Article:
NCAA Basketball's Big Dance Magnifies the Madness and the Magic

Basketball tournament is one-and-done, all-or-nothing, and one-of-a-kind.

A detail shot of a basketball during the Phillips 66 Big 12 Men's Basketball Championship Semifinals at the Ford Center March 13, 2009 in Oklahoma City, Oklahoma.
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On March 26, 1979, Michigan State, led by Magic Johnson, played Indiana State, led by Larry Bird, for the NCAA championship. The Spartans were the powerhouse team from the Big Ten, led by the charismatic, urban superstar. The Sycamores began the season picked to finish fourth in something called the Missouri Valley Conference. They somehow reached the game's ultimate stage with a 33-0 record and ranked No. 1 in the polls. Yet, many so-called experts wondered if they were, in the parlance of sports, "for real."

The public sensed that if these teams played 10 times, Michigan State would win seven, maybe even eight or nine. But they weren't going to play 10 times. They would play once. And in a one-game scenario, the thinking went, anything can happen, so you better watch.

You better watch.

That, boiled to its essence, is the entire point of the NCAA tournament. This is not a postseason tournament like those of the NBA, NHL, or Major League Baseball, decided by best-of-five or best-of-seven series. The NCAAs are one-and-done, with everything at stake. It's where Cinderella actually gets invited to the dance. Sometimes she even scores the hottest date.

Think about it. One of the most iconic images of the NCAAs is that of Valparaiso guard Bryce Drew hitting a miraculous buzzer beater to defeat Ole Miss, then sliding chest-first onto the floor as delirious teammates piled on. It was a first-round game! George Mason didn't win a national championship in 2006, but when the Patriots went to the Final Four, the nation was so spellbound that most people couldn't tell you who won it that year. (Florida, if you care.) This time last year, most college basketball fans had no idea who Stephen Curry was. Two weeks later, the baby-faced guard was America's Sweetheart as his little-engine-that-could Davidson Wildcats came one errant three-pointer from reaching the Final Four.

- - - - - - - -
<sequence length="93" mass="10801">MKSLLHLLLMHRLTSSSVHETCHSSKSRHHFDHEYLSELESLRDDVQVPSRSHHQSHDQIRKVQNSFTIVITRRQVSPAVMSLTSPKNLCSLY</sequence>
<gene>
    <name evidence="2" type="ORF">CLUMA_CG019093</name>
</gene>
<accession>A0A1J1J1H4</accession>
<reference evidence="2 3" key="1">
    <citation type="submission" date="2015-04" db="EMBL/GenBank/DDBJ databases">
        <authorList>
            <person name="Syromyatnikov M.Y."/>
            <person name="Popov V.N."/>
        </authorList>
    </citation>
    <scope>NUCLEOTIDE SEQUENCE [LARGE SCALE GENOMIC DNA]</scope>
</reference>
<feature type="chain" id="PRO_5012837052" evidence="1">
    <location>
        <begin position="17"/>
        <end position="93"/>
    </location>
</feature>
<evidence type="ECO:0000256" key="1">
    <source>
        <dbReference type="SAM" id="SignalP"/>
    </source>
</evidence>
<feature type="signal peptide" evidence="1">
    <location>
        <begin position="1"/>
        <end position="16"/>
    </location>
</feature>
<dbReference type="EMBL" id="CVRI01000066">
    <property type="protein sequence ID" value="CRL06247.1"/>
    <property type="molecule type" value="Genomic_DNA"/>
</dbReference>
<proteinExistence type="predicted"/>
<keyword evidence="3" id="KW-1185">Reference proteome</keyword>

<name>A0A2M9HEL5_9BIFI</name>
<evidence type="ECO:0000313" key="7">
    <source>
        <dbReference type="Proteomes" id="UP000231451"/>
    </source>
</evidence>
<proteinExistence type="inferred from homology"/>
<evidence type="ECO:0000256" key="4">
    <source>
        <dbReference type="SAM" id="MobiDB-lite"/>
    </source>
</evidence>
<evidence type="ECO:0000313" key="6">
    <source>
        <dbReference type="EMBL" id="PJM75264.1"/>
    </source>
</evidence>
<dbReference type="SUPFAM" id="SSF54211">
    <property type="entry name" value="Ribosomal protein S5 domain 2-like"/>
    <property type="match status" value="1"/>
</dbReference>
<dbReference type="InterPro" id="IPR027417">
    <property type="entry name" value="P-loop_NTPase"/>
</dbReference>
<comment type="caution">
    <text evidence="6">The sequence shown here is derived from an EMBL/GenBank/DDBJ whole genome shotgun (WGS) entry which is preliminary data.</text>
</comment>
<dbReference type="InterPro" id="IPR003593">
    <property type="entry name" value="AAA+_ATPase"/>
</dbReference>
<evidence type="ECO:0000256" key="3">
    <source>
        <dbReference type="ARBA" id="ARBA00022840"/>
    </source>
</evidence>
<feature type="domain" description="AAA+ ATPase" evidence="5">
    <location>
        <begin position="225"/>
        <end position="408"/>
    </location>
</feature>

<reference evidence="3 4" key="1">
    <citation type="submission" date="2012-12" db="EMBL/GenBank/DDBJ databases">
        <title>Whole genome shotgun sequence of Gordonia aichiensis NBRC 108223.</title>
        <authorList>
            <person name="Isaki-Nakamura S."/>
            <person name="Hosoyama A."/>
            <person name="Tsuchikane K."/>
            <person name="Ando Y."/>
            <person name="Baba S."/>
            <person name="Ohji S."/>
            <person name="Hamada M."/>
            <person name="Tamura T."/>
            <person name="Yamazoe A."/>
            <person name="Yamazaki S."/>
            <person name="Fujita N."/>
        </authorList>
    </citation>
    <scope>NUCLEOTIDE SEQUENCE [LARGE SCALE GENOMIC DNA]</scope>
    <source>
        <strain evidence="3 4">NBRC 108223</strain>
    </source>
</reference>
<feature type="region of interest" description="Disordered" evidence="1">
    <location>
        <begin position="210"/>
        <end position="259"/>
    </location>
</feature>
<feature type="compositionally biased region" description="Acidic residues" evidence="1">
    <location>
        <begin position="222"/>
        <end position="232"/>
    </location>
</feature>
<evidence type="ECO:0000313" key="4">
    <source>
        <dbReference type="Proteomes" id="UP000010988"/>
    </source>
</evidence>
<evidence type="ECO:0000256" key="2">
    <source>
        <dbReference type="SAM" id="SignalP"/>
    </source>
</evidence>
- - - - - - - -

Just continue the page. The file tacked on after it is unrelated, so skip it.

The one-and-done format gives even greater drama to all the big moments. What if Duke forward Christian Laettner's shot to beat Kentucky in the 1992 East regional had occurred in game one of a best-of-seven series eventually won by Kentucky? It would have been memorable, to be sure, but not epic. Ditto for Lorenzo Charles's last-second alleyoop that clinched the title for N.C. State in 1983, Keith Smart's late jumper for Indiana in 1987, or Kansas guard Mario Chalmers's three-pointer that sent last year's championship game into overtime, where the Jayhaws prevailed. These are the moments that make March mad, and you can only find them here.

In many ways, these moments are defined as much by the losers as the winners. When the games end, these kids have lost something that can't be bought, sold, or cashed in. Yes, this is a big business, and we all know there is a seedy side to college sports, an underworld infested by lecherous agents, illicit payments, and academic fraud. That might be the sport's underbelly, but not its soul.

If you want to see that soul, watch Gonzaga forward Adam Morrison's reaction when his Bulldogs blew a second-half lead to UCLA in the Sweet 16 in 2006. Morrison had been the face of the sport all season long, but when he fumbled away the final possession, that face was contorted and teary, with Morrison sprawled on the court, inconsolable. Duke guard Thomas Hill wore a similar expression after Laettner's shot; you will find no better illustration that agony and ecstasy are inches, not miles, apart. Then there was N.C. State coach Jim Valvano, dashing around the court after Charles's game-winner, searching in vain for someone to hug. What price can you put on something like that?

On that historic night 30 years ago, Bird's Sycamores lost 75-64 to Magic's Spartans. Bird ended his college career on the Indiana State bench, his face buried in a white towel. Larry wept, but not because he had lost any money. He knew he was going to the NBA. Rather, Larry wept for a lost opportunity, a once-in-a-lifetime chance to become a college champion. He knew the night would be memorable, but he didn't want to remember it like that.


Corrected on : Seth Davis of Sports Illustrated is the author of When March Went Mad: The Game That Transformed Basketball.